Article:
The terms of trade rise … and other snippets of economic news

Thu, 01 May 2014  |  

The last few days have seen some low impact, but nonetheless enlightening, data hit the screens.

Credit growth remains solid, with a 0.4 per cent gain in March which meant the annual growth rate was 4.4 per cent. Not weak, not strong but the annual increase was the fastest since March 2009. Housing credit drove the lift in growth with a 5.9 per cent annual increase while business credit was also on the mend with an annual rise of 2.6 per cent. It seems borrowers and lenders are stepping up to take advantage of the current low level of interest rates and stronger growth more broadly.

The terms of trade (export prices divided by import prices) were broadly stable in the March quarter (up 0.4 per cent) with export prices rising to their highest level since December 2011. The curious thing – at least for the terms of trade doomsayers – is that since the end of 2012, the terms of trade have actually risen by 1.4 per cent, aided by a stronger world economy.

While the terms of trade may yet collapse, there is scant evidence of this at the moment.

The RPData house price series locked in the stellar house price momentum of the past two years – price rose a further 0.3 per cent in April for an annual rise of 11.7 per cent. While the April rise seems reasonably well contained, it follows a record monthly rise of 2.3 per cent In March. There seems little doubt that house price growth remains particularly strong.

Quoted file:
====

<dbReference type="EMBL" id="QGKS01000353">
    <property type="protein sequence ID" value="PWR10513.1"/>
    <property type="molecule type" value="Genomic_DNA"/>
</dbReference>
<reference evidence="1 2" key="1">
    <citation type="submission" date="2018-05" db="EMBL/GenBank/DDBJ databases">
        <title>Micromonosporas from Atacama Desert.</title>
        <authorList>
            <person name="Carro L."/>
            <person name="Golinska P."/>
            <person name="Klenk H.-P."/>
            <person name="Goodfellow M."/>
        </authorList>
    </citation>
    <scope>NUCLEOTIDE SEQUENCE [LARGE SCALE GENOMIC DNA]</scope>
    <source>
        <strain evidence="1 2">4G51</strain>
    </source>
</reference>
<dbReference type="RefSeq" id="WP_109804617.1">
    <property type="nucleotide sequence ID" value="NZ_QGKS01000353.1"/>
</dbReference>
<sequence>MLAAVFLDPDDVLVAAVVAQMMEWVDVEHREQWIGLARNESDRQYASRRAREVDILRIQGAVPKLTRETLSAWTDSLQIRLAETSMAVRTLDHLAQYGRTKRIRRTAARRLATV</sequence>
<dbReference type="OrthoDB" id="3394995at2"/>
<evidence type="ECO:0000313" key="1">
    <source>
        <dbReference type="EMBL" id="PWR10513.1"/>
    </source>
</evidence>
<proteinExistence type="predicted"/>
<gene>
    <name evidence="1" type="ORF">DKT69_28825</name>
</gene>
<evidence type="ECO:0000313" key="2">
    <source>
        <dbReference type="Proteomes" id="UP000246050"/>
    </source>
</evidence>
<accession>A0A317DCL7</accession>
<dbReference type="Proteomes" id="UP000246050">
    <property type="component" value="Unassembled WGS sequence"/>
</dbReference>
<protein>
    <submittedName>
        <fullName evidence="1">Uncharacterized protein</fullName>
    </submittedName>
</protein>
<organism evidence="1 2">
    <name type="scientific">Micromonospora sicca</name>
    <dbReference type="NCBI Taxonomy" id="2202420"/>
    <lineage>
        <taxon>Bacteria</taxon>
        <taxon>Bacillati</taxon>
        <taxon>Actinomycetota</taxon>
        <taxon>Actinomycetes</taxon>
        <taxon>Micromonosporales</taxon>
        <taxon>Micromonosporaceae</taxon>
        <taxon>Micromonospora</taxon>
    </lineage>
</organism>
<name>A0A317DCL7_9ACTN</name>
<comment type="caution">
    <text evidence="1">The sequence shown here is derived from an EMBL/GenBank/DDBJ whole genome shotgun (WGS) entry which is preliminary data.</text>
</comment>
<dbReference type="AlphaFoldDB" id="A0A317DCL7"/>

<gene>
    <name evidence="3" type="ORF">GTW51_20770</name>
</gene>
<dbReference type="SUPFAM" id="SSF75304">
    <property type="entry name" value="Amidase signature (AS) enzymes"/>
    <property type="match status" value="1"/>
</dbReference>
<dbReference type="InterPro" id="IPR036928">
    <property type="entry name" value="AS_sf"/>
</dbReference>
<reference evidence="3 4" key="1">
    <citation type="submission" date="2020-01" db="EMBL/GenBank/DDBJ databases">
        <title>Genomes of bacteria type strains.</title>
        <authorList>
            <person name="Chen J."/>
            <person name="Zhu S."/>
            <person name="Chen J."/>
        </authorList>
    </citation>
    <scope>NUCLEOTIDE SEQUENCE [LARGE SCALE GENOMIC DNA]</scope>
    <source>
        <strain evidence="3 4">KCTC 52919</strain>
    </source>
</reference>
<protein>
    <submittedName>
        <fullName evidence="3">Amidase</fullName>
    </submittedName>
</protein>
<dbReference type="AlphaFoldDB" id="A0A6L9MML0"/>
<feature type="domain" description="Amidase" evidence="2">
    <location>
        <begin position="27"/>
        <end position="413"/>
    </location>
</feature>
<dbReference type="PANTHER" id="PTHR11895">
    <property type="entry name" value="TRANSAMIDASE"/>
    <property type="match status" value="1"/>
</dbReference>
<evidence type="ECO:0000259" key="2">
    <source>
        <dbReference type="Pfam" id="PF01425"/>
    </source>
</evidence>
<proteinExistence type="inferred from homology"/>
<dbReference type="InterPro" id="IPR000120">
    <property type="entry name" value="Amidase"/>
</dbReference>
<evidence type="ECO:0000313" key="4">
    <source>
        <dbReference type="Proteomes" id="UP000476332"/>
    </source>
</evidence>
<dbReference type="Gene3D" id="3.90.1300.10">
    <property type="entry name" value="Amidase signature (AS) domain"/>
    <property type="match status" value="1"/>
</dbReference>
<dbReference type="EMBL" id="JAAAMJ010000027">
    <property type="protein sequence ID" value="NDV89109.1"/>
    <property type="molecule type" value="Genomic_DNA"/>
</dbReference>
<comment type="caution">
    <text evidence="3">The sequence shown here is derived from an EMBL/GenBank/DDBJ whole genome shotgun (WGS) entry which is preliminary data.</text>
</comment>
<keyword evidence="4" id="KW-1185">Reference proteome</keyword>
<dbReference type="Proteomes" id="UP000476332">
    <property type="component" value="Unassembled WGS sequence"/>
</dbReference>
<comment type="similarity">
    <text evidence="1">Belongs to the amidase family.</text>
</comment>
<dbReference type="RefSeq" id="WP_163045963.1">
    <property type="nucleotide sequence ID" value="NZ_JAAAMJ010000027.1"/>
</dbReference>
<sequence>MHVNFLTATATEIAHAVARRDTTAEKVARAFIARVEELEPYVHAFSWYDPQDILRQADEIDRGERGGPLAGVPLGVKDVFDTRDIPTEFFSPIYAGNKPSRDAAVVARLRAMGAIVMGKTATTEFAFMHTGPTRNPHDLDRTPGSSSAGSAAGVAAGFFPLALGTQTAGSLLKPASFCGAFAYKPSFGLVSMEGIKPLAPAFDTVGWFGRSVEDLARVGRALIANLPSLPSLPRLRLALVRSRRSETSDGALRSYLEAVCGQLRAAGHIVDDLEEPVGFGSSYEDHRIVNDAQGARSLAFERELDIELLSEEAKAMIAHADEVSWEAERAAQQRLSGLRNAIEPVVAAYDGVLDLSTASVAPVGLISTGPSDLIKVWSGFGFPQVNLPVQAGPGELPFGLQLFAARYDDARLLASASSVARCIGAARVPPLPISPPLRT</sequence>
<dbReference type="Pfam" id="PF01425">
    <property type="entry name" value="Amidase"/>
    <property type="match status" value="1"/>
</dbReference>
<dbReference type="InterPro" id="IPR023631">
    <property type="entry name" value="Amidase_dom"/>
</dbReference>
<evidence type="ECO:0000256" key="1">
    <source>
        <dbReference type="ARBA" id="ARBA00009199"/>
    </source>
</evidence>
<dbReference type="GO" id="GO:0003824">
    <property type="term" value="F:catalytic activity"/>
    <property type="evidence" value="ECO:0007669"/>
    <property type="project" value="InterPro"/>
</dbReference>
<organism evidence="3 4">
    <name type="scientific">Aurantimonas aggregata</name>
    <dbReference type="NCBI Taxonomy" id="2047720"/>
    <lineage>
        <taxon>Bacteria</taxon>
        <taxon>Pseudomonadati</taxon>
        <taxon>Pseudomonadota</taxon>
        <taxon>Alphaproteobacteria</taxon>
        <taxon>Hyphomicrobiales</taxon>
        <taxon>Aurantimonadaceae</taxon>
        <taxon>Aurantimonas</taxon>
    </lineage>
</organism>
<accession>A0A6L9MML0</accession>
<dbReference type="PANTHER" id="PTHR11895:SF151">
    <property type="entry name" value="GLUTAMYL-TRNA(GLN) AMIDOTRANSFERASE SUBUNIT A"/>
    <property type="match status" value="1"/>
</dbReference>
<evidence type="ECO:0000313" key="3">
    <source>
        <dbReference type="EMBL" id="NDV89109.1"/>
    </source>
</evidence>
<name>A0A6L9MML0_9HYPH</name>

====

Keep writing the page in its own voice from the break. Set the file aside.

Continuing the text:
The otherwise unremarkable AIG Performance of Manufacturing Index fell 3.1 points to 44.8 points. This reflects a mix of long run structural issues for manufacturing where low cost overseas competitors are likely to continue to negatively impact Australian business and related to that the difficult being imposed from the Australian dollar at current levels.

The net result of all of this information is that the economy is growing solidly and is likely to continue to do so for some time, or at least while ever the RBA holds interest rates at record lows.

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This article first appeared on the Yahoo Finance web site at this link: https://au.finance.yahoo.com/news/the-governments-test-in-2020-220310427.html   

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The misplaced objective of the government of delivering a surplus, come hell or high water, has gone up in smoke

For many people, the cost of the fires is immeasurable. 

Or irrelevant. 

They have lost loved ones, precious possessions, businesses and dreams and for these people, what lies ahead is bleak.

Life has changed forever.

As the fires continue to ravage through huge tracts of land, destroying yet more houses, more property, incinerating livestock herds, hundreds of millions of wildlife, birds and burning millions of hectares of forests, it is important to think about the plans for what lies ahead.

The rebuilding task will be huge.

Several thousands of houses, commercial buildings and infrastructure will require billions of dollars and thousands of workers to rebuild. Then there are the furniture and fittings for these buildings – carpets, fridges, washing machines, clothes, lounges, dining tables, TVs and the like will be purchased to restock.

Then there are the thousands of cars and other machinery and equipment that will need to be replaced.